10151. And the altar. That this signifies receptivity of the Divine from the Lord in the higher heavens, is evident from the signification of "sanctifying," as being receptivity of the Divine from the Lord (see above, n. 10149); and from the signification of "the altar," as being a representative of the Lord as to Divine good (n. 9964), here as to the Divine good proceeding from Him in the heavens where it is received, thus in the higher heavens, for there the Lord is received as to Divine good; but in the lower heavens the Lord is received as to Divine truth (as was shown just above, n. 10150).
 Be it known that whatever represented the Lord Himself also represented heaven, for the Divine that proceeds from the Lord, when received by the angels, makes heaven. Thus in respect to what is their own the angels themselves do not make heaven; but in respect to the Divine which they receive from the Lord. That this is so can be seen from the fact that each one of them there acknowledges, believes, and also perceives, that there is nothing of good from himself, but only from the Lord; and that whatever is from himself is not good; thus wholly according to the doctrine of the church, that all good comes from above. As this is so, it follows that it is the Divine of the Lord which makes the heavenly life with them, consequently heaven. From this it can be seen how it is to be understood that the Lord is the all in all of heaven; also that the Lord dwells there in His own; and likewise that by an "angel" in the Word is signified something of the Lord (as has been shown in the preceding pages throughout).
 So it is with the church. In respect to what is their own the men of the church do not make the church, but in respect to what is Divine which they receive from the Lord; for everyone in the church who does not acknowledge and believe that all the good of love and the truth of faith are from God, is not of the church; for he wishes to love God from himself, and to believe in God from himself, which, however, no one can do. From this also it is evident that the Divine of the Lord makes the church, as it makes heaven. Moreover, the church is the Lord's heaven on earth; consequently the Lord is also the all in all in the church, as He is in heaven, and there dwells in His own with men, as He does with the angels in heaven. Moreover, after their life in the world, the men of the church who in this way receive what is Divine of the Lord in love and faith, become angels of heaven; and no others.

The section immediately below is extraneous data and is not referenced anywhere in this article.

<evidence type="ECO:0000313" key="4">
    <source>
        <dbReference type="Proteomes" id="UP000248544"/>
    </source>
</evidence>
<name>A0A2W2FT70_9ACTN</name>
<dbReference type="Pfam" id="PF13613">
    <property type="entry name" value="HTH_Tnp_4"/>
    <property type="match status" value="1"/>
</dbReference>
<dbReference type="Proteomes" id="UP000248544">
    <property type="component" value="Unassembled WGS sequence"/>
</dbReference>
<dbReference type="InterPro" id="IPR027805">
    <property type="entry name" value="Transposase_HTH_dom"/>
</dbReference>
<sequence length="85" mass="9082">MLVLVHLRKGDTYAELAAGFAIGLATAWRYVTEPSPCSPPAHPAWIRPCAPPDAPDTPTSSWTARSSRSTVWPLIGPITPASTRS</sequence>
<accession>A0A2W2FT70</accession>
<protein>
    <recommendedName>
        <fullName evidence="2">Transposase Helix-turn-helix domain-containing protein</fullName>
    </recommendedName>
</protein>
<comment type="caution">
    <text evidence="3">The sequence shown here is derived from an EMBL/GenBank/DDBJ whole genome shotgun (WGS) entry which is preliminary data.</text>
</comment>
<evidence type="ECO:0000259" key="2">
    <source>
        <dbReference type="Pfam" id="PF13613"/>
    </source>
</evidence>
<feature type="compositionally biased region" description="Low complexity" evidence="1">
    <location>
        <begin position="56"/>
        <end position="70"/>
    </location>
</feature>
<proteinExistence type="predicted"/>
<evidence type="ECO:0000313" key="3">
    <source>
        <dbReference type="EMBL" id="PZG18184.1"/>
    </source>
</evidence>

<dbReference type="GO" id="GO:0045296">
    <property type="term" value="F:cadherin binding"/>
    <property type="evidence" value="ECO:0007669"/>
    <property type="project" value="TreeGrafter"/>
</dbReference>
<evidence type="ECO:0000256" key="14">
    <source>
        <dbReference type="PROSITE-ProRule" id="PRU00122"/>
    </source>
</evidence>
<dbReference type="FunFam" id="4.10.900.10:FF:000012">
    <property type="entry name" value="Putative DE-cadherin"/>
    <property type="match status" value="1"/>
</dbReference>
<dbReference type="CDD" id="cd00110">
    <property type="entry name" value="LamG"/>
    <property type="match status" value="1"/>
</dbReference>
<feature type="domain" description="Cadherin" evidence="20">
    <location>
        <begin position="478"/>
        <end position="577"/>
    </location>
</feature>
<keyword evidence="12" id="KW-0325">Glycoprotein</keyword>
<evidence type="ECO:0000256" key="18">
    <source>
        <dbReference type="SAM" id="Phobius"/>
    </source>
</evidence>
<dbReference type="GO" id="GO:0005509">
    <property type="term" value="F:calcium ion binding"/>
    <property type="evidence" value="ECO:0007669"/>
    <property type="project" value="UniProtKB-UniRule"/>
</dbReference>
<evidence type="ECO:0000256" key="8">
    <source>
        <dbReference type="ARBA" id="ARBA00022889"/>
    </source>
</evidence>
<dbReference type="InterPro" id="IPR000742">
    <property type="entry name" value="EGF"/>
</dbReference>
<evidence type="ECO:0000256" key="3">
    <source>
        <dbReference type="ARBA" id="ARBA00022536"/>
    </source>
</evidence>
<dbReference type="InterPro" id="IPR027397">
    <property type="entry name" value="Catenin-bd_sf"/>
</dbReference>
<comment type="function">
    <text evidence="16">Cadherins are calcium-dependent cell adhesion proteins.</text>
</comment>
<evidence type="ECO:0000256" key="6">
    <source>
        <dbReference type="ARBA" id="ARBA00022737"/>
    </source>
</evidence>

That the Divine of the Lord makes His kingdom with man, that is, heaven and the church with him, the Lord also teaches in John:
The Spirit of truth shall abide with you, and shall be in you, and ye shall know that I am in My Father, and ye in Me, and I in you (John 14:17, 20).
The "Spirit of truth" denotes the Divine truth that proceeds from the Lord, of which it is said that it "shall abide in you;" and afterward that "He is in the Father, and they in Him, and He in them," whereby is signified that they would be in what is Divine of the Lord, and that what is Divine of the Lord should be in them. That the Divine Human is that which is there meant is plain. And again in the same:
Abide in Me, and I in you; as the branch cannot bear fruit of itself, except it abide in the vine; so neither can ye, except ye abide in Me; He that abideth in Me, and I in him, the same beareth much fruit; for without Me ye can do nothing (John 15:4, 5).